WWE.COM: Now that you’ve had time for it all to digest, what does it mean for you to finally call yourselves NXT Tag Team Champions?

MONTEZ FORD: God is good, from the number of moments and journeys we experienced with our families, to separately in our lives and together as a team. So for our families to be there when we won made things come full circle. It’s a moment that lets them know, we may not be around all the time, but we are working for them and the future, and that’s the beauty of it all.

WWE.COM: Dawkins, how did your family and friends react?

ANGELO DAWKINS: Outside of being scared ’cause it was a ladder match, my mom lost it. She was jumping up and down, yelling. My mom was so happy that she couldn’t believe it. It was cool to see and share this moment with her and to let her know this doesn’t happen without her being in my corner and showing the love and support that’s she’s always shown me.

WWE.COM: Now that you are indeed the NXT Tag Team Champions, what’s one aspect of your lives that has changed?

FORD: I’m taking a lot more photos now [laughs]. But people are starting to see us and are more aware of who we are now. We love all aspects of culture and people, so we are just vibing with everyone right now. People’s champions.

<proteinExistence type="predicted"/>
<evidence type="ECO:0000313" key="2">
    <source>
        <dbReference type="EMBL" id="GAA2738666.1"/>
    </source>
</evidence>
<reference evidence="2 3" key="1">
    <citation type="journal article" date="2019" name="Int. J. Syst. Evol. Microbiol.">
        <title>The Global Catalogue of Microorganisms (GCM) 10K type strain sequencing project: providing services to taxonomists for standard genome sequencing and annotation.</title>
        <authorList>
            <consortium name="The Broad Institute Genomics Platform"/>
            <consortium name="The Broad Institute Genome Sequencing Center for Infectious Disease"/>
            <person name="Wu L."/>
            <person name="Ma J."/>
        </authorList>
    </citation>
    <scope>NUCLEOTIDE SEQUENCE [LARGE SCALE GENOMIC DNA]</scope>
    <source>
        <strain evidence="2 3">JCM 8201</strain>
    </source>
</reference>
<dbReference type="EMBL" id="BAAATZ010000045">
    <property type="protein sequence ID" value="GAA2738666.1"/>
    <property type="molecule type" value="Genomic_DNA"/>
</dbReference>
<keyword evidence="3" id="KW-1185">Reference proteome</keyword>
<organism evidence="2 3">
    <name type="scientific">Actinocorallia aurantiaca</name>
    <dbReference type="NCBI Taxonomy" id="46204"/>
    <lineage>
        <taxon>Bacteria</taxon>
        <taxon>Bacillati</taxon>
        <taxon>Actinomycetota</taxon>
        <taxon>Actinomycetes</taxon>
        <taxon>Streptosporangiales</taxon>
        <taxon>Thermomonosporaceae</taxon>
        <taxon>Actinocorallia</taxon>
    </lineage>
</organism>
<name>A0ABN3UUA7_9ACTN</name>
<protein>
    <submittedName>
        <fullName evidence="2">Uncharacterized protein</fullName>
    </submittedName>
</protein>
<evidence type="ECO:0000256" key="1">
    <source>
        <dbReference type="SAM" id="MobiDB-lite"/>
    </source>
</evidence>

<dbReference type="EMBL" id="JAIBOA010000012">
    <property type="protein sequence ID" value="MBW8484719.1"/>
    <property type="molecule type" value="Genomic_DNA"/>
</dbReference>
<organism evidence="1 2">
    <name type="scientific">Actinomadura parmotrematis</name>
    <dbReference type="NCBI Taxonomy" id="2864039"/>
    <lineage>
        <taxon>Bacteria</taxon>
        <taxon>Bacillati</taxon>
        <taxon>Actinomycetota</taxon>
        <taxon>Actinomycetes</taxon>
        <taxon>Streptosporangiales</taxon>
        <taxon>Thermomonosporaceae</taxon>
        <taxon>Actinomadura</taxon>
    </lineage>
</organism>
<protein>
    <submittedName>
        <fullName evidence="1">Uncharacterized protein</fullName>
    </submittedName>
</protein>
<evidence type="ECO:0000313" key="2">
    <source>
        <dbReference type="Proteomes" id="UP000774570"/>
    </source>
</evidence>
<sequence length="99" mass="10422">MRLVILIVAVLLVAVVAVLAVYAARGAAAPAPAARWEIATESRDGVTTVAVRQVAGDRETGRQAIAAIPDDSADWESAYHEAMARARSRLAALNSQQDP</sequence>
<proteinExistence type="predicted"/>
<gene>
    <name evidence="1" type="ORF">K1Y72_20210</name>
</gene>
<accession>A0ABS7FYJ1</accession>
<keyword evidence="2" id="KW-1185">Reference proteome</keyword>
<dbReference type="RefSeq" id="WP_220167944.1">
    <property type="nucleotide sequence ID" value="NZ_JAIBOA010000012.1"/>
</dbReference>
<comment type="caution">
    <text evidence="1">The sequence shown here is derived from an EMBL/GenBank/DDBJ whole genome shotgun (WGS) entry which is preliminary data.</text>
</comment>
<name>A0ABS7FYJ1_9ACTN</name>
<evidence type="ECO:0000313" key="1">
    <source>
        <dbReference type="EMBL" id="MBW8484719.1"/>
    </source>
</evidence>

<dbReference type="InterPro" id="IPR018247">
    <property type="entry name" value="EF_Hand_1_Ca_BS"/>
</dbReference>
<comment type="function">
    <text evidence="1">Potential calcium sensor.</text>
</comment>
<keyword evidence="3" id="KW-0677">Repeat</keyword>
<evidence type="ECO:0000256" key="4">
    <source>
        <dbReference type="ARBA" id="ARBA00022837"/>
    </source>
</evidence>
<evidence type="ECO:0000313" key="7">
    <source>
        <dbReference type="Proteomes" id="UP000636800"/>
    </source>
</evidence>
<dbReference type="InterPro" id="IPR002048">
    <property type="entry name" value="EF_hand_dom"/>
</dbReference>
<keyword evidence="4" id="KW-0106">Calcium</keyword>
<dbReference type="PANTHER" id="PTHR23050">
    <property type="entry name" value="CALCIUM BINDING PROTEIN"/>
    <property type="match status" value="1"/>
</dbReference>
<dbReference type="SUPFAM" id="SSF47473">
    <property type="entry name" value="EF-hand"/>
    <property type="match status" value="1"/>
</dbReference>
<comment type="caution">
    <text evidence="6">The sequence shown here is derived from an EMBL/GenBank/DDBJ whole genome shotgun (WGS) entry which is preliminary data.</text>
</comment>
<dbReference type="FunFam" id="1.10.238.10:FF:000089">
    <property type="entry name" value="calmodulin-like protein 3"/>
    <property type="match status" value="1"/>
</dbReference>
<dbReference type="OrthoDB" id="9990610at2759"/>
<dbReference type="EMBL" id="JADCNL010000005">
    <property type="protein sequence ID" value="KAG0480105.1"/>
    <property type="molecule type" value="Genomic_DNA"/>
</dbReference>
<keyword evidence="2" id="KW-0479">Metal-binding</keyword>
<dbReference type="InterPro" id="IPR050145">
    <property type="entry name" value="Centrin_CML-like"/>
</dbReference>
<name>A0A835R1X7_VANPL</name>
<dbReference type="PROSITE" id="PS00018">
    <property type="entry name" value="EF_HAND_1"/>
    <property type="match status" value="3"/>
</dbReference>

WWE.COM: Dawkins, you have the distinction of being the longest-tenured Superstar on the NXT roster. Describe the Dawkins who walked through the doors of WWE’s developmental system seven years ago to the Dawkins of today.

DAWKINS: When I first started, I was really nervous because I had zero experience in the ring, so I had to start everything from scratch. With that being said, my confidence started to grow slowly but surely thanks to people like Aiden English, Rusev, Viktor, Xavier Woods, Tyler Breeze, Scott Dawson, Jason Jordan, Kassius Ohno, Norman Smiley, Robbie Brookside and Sarah Amato helping me out and showing me how to go about being a professional in and out of the ring. Fast-forward and I’m a lot more confident in my abilities now than I was when I first started. I’m a lot looser when I’m out in front of everyone, and you can tell I’m having fun out there. It feels amazing to have championship gold around my waist. Just knowing how long and hard the journey has been to finally achieve my goal of becoming a champion is a blessing.

WWE.COM: With teams like The Forgotten Sons and Oney Lorcan & Danny Burch gunning for you, how do you and Dawkins plan to keep the titles?

FORD: We plan on keeping the championship gold the same way we got it, by always being steps ahead of all the other teams. These types of opportunities come few and far between, and Dawks and I haven’t planned on NOT being champions.

WWE.COM: How do you feel you will match up when you compare your reign to the legacies of NXT Tag Team Champions before you?

DAWKINS: With great champions that were before us, like The Revival, American Alpha, AOP, #DIY and even Undisputed ERA, Tez’s and my goal is to go down as the best tag team in NXT.

FORD: Being a champion is something to celebrate, but also a responsibility. Give back to the people that helped you become a champion, because everyone that’s ever become a champion had champions around them. If you have been grinding for years and lost touch with some people, showing up as a champion completes the explanation on both ends. My hope is that kids see us and want to work the smartest, no matter the situation, because that’s a championship mentality.

Byrons Interviews

Tyler Breeze on his decision to return to NXT and what’s different this time around.